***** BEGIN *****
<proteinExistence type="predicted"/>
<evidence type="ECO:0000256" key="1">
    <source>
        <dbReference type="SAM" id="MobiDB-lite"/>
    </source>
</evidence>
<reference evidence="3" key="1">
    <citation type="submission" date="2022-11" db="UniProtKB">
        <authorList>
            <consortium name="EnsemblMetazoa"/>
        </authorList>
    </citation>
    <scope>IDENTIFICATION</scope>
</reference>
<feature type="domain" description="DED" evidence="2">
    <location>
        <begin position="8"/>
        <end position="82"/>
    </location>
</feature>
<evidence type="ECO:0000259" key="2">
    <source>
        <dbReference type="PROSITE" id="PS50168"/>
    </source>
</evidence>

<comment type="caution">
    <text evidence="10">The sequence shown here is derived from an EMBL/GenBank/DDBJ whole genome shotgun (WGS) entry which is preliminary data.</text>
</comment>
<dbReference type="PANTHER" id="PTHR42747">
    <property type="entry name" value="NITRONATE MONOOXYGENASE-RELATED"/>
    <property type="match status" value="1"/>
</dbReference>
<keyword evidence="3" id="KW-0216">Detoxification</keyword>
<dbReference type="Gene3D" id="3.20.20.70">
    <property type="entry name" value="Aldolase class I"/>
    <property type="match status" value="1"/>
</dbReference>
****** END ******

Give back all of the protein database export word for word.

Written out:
<proteinExistence type="predicted"/>
<evidence type="ECO:0000256" key="1">
    <source>
        <dbReference type="SAM" id="MobiDB-lite"/>
    </source>
</evidence>
<reference evidence="3" key="1">
    <citation type="submission" date="2022-11" db="UniProtKB">
        <authorList>
            <consortium name="EnsemblMetazoa"/>
        </authorList>
    </citation>
    <scope>IDENTIFICATION</scope>
</reference>
<feature type="domain" description="DED" evidence="2">
    <location>
        <begin position="8"/>
        <end position="82"/>
    </location>
</feature>
<evidence type="ECO:0000259" key="2">
    <source>
        <dbReference type="PROSITE" id="PS50168"/>
    </source>
</evidence>

<comment type="caution">
    <text evidence="10">The sequence shown here is derived from an EMBL/GenBank/DDBJ whole genome shotgun (WGS) entry which is preliminary data.</text>
</comment>
<dbReference type="PANTHER" id="PTHR42747">
    <property type="entry name" value="NITRONATE MONOOXYGENASE-RELATED"/>
    <property type="match status" value="1"/>
</dbReference>
<keyword evidence="3" id="KW-0216">Detoxification</keyword>
<dbReference type="Gene3D" id="3.20.20.70">
    <property type="entry name" value="Aldolase class I"/>
    <property type="match status" value="1"/>
</dbReference>